View Full Version : Sore Stiff Feet in the Morning!

09-28-2003, 08:10 PM
Hi..I need some answers! I better get to my doc. I wake up and hit the ground out of bed with very stiff and sore feet....OUCH. Why?

I am not overweight...and I am 36? What gives? Arthritis so soon?

After I walk for a bit...it seems I stretch out the pain.



09-28-2003, 08:16 PM
I'm new to the board, so I hope you don't mind me jumping in here with this as my first post. I had a similar experience in my late 20s. In my case (hopefully not yours) it was the most dominant sign of an autoimmune disorder--lupus. Back then, my doctor told me that bilateral pain (same place on both sides of the body) concentrated in the small bones (hand and feet) was often a sign of some sort of autoimmune process. Mine also felt better once I had a chance to move around a little. I had the whole gamut of tests and discovered that I did, indeed, have lupus. If this problem has gone on for more than a few days, I would go to the doctor and get it checked out.

Little Bit
09-28-2003, 08:23 PM
Other things to think about:
How long the discomfort lasts?
Activities the previous day that affect your feet (high heels, perhaps?)??

Do you routinely perform stretching exercises?? I remember a lot of them in my yoga class, and they really felt great.

I still remember how tight my hamstrings got back in the days when I did aerobics. Ow! :)

Hope you figure it out.

09-29-2003, 06:14 AM
The plantar fascia is a band of muscle that runs from the ball of the foot to the heel and depending on you shoes, you walking style, if you have a tendency for foot cramping, etc. etc. can become sore when it relaxes overnight while you're sleeping, giving you sore feet in the am when you stand up. I had this for a while when I first started wearing Birkenstocks, as they have a high arch that my own arch had to get used to. There are plenty stretches you can do to get your feet going in the morning--just look up plantar fascia on the web...

Good Luck, its not fun limping around in the a.m.!


09-29-2003, 06:15 AM
I've had this happen occasionally (for short periods of time). It used to happen a lot when I was pregnant. Now I have episodes of it. It predominantly occurs on the soles of my feet. I think I've figured out it is water retention.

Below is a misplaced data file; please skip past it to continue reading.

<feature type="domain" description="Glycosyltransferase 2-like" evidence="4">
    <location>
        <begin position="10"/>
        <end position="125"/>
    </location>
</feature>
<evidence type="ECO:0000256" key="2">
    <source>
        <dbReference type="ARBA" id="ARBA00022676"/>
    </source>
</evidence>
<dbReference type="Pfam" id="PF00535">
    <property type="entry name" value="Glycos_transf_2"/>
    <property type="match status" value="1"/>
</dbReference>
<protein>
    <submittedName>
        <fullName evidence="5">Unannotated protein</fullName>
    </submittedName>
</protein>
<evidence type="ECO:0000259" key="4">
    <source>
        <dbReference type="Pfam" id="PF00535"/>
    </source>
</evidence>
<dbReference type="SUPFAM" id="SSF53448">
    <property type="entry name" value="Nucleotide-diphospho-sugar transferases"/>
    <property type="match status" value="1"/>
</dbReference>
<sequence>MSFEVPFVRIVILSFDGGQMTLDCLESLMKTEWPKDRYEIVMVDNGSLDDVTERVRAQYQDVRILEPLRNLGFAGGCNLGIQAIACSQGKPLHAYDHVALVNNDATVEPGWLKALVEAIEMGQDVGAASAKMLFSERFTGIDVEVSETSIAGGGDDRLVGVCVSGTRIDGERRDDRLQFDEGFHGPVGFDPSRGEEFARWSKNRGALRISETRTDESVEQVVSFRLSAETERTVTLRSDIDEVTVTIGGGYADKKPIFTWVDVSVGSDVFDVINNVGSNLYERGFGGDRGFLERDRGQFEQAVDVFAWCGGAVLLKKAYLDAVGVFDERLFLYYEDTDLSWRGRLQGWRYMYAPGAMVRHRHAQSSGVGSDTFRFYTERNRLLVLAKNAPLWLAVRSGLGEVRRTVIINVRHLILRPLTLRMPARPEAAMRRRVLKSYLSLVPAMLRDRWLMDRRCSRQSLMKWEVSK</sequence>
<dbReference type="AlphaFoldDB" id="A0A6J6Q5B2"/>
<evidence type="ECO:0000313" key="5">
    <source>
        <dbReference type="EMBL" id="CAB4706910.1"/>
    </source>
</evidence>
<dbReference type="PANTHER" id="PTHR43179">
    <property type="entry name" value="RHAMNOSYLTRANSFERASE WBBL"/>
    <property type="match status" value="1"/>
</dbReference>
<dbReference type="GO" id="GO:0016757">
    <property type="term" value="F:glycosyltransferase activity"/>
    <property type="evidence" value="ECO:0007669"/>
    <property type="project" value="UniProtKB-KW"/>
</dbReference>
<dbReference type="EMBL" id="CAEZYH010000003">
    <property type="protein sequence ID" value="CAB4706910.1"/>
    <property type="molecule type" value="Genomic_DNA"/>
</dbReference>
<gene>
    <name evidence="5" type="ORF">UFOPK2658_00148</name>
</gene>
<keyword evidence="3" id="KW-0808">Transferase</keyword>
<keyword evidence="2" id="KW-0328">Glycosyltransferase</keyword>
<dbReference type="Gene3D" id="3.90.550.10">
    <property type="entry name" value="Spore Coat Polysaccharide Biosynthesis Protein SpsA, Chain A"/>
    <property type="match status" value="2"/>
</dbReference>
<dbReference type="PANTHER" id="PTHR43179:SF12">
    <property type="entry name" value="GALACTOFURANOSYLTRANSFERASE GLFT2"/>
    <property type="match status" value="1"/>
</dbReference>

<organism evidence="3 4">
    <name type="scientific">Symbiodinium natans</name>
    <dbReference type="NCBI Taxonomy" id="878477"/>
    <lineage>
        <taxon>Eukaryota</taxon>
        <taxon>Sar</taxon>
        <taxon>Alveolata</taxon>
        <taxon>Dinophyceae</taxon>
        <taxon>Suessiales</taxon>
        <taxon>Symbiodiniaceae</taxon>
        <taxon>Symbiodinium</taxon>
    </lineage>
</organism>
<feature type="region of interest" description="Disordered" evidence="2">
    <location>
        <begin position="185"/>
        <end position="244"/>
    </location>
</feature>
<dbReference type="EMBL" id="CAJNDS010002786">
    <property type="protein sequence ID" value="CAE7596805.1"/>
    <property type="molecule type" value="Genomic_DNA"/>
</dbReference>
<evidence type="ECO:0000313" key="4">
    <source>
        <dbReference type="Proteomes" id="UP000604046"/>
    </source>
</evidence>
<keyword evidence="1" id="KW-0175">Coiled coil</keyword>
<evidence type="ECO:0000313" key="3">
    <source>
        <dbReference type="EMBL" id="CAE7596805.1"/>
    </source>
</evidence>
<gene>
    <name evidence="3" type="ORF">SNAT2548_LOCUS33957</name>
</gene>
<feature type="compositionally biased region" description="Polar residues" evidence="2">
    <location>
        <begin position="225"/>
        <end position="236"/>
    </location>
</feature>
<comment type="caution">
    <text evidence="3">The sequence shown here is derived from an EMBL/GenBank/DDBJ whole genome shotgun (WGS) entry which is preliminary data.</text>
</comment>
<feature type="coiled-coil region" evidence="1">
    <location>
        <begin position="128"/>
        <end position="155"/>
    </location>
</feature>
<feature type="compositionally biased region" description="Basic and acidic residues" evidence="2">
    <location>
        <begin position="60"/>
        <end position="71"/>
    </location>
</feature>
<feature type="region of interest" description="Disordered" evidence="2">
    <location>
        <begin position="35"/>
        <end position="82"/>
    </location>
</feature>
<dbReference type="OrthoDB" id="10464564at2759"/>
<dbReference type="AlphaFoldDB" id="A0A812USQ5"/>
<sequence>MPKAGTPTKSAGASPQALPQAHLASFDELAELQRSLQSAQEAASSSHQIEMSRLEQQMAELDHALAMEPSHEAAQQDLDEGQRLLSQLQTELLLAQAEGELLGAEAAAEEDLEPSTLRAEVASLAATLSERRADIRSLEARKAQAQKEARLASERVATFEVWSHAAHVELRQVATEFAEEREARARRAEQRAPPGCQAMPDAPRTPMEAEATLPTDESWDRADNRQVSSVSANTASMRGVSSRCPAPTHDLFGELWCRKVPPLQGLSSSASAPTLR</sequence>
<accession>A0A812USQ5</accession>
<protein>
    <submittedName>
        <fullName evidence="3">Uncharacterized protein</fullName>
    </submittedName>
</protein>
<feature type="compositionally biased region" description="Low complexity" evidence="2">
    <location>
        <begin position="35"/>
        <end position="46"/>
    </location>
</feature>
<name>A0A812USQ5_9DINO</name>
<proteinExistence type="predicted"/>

09-29-2003, 06:22 AM
If it is plantar fascitis, rolling a golf ball with the ball of your foot helps helps repair the problem--it sort of massages that part of your foot. (I know this sound strange, but it really does help) Since it's a matter of healing the problem , not just the morning symptom, this can be done anytime--while watching tv, maybe.

You definitely should go to an orthopedic person to find out for sure.


09-29-2003, 01:53 PM
Another thing to do if it is plantar fascitis is take a frozen can of soup and rub your feet across it. This stretches the tendon and the ice helps with inflammation. You can also take a towel and while laying down, hold the ends in each hand and stretch your foot against the towel to stretch. This is a good one to do in the morning to help relieve the pain.

09-29-2003, 03:05 PM
Christinew, a lot of different things are possible, but just to take a wild guess (feel free to PM or post additional information) I'd say it's likely that it is plantar fasciitis. PF is an inflammation of the plantar fascia, a band of connective tissue that connects at the lower/middle/front area of your foot and sort of broadens out to the ball of your foot. It can get inflamed for a variety of reasons, but usually it's due to a loss of the normal arches in your feet or some sort of trauma. I had the traumatic kind (too much weight doing calf raises one winter) and no one was any help (I was a student), so I researched the heck out of it and I use the info with patients all the time and it works great. The hallmark of PF is that the pain is more severe when you hop out of bed or after you've been sitting/off your feet for a while, then gets better with movement, although not always.

One misconception is that PF is caused by bone spurs on your calcaneus (the bone that makes up the heel of your foot), but this is not substantiated in the literature. The presence of a bone spur is inconsequential to PF, so don't even think about having one looked for or messed with until you've tried eveything else!